2D and 1D surface photonic band gap structures for accelerator applications

I. V. Konoplev, P. MacInnes, A. W. Cross, W. He, A. D.R. Phelps, K. Ronald, C. G. Whyte, C. W. Robertson

Research output: Contribution to conferencePaperpeer-review

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First measurements of microwave radiation from a coaxial Free-Electron Maser (FEM), based on a two-mirror cavity, formed by 2D and 1D Surface Photonic Band Gap (SPBG) structures (input and output mirrors) with an intermediate coaxial waveguide are presented. The input mirror provides two-dimensional distributed feedback and ensures mode selection over the wave azimuthal index. The use of a 1D Bragg structure as an output mirror reduces the cavity Q-factor, improves the RF field profiles inside the cavity and increases the output power compared to FEMs based solely on 2D SPBG structures. The FEM has been driven by an oversized, high-current (1.4kA), thin annular electron beam of 200ns pulse duration. An output power of ∼60MW corresponding to an efficiency of ~10% was measured. The directional mode pattern of the microwave radiation launched from the output horn was also measured. Using cut-off filters the location of the operating frequency was found to lie between 35 GHz and 39 GHz. The generation of high power microwave pulses in the Ka-band can be adapted to test the breakdown strength of advanced accelerator structures such as CLIC. The possibility to "condition" and to compress the pulse using active 1D SPBG structures is presented. The results of preliminary experiments show that the band gap location can be manipulated by adjustment of the phase between the periodic perturbations of an active 1D SPBG mirror.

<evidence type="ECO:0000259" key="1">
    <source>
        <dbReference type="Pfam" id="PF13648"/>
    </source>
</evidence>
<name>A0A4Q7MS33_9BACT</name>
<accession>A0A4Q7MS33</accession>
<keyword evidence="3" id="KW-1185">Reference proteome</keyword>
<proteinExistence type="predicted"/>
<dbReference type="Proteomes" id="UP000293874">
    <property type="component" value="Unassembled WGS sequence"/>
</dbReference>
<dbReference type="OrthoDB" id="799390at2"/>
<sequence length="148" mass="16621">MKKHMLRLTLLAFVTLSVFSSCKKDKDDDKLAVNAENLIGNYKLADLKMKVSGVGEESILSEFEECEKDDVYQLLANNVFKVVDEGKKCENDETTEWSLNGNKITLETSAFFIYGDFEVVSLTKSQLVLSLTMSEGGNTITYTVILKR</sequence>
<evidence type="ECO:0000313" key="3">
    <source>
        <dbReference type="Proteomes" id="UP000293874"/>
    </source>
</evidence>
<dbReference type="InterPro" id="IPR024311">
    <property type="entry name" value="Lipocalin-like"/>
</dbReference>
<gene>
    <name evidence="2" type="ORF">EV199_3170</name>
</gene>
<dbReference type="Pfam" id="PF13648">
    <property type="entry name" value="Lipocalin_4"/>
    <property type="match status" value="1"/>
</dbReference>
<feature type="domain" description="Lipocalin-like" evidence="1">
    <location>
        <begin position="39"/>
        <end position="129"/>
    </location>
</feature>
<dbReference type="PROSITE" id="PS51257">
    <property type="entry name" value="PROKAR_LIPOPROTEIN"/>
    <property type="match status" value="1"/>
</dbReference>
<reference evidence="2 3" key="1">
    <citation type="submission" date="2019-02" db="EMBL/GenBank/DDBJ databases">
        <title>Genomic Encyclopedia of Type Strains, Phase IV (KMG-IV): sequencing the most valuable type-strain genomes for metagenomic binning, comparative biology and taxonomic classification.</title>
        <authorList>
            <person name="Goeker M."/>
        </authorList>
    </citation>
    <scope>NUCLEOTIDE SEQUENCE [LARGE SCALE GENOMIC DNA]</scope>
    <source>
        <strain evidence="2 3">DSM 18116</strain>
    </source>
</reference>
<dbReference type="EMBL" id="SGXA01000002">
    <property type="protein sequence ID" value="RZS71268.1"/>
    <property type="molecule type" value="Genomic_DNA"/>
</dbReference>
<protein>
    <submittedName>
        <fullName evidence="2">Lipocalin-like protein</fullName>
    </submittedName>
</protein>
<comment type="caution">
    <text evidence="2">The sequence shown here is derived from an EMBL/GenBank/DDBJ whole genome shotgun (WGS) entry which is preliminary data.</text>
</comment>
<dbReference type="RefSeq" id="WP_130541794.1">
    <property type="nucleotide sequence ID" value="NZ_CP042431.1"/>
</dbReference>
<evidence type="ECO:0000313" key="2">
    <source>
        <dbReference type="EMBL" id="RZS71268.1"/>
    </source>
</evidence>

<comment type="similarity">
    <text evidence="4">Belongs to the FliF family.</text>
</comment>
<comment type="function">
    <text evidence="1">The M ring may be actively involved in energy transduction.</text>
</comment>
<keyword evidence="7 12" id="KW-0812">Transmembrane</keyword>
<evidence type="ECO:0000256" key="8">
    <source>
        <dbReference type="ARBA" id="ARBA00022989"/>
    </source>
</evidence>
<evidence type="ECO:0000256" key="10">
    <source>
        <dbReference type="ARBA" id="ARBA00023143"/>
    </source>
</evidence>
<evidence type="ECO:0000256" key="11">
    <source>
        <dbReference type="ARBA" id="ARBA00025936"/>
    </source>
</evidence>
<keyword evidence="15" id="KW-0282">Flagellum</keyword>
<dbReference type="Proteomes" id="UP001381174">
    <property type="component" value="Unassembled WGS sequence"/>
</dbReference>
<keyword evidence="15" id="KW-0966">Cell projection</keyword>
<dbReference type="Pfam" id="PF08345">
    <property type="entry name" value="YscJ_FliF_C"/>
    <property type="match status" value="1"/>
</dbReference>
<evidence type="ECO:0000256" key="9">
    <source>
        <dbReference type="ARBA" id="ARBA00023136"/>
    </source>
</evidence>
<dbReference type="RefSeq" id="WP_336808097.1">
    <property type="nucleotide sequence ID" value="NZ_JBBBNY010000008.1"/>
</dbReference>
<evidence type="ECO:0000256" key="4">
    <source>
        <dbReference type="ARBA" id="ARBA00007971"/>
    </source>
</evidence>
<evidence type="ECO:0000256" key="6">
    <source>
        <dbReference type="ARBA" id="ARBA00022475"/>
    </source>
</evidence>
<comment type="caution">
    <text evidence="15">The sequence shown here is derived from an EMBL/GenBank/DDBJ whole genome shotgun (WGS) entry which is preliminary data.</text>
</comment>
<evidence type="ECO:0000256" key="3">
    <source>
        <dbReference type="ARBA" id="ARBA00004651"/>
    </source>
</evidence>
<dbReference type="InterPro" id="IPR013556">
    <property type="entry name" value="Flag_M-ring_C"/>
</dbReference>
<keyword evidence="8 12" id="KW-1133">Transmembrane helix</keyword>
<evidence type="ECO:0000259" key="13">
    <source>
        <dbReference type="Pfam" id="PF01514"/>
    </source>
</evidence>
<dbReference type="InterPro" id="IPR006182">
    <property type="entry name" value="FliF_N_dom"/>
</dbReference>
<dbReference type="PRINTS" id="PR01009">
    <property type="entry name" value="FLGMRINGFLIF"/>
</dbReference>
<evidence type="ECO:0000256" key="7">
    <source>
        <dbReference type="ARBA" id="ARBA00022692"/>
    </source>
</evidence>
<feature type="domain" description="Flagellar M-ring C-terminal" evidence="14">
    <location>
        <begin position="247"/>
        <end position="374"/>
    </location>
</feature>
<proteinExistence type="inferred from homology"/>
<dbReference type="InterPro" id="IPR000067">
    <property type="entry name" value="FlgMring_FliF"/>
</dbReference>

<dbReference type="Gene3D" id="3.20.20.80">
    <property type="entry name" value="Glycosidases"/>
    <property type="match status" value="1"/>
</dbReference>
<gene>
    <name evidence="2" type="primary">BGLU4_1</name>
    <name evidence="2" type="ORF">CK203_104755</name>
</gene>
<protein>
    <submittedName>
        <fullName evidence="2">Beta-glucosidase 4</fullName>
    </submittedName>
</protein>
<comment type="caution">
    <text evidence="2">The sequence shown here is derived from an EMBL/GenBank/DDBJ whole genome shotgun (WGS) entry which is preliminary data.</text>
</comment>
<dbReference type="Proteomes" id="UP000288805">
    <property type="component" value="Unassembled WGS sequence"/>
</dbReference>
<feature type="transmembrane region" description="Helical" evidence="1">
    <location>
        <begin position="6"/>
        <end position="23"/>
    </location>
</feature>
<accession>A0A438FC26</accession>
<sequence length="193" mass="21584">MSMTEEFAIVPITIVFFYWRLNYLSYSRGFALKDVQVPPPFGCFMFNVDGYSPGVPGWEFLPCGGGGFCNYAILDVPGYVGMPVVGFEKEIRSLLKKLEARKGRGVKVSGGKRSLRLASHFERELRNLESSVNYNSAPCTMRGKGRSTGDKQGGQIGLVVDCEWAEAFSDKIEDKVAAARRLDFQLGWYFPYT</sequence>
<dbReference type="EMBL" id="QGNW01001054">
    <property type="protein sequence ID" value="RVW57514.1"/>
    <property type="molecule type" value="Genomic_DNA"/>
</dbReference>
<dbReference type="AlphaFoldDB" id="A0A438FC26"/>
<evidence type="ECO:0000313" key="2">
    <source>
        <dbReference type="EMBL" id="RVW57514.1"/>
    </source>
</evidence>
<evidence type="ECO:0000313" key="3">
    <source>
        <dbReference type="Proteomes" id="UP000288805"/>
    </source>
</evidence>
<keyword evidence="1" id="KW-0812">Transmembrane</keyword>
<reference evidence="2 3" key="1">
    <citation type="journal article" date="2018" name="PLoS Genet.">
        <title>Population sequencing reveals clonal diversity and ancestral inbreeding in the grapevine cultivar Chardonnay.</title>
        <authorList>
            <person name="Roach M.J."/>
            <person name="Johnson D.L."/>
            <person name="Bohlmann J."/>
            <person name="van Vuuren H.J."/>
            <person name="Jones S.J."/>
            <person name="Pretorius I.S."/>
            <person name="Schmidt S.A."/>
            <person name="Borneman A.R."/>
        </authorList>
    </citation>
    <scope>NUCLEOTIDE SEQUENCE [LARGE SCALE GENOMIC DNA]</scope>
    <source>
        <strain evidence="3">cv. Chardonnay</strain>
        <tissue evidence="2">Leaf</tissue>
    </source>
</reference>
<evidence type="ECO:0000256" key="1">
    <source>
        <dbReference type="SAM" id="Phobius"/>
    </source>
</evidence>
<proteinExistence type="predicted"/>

Original languageEnglish
Number of pages3
Publication statusPublished - 1 Jan 2006
Event10th European Particle Accelerator Conference, EPAC 2006 - Edinburgh, United Kingdom
Duration: 26 Jun 200630 Jun 2006


Conference10th European Particle Accelerator Conference, EPAC 2006
Country/TerritoryUnited Kingdom


  • microwave radiation
  • coaxial free-electron maser (FEM)
  • photonic band gap
  • accelerator applications


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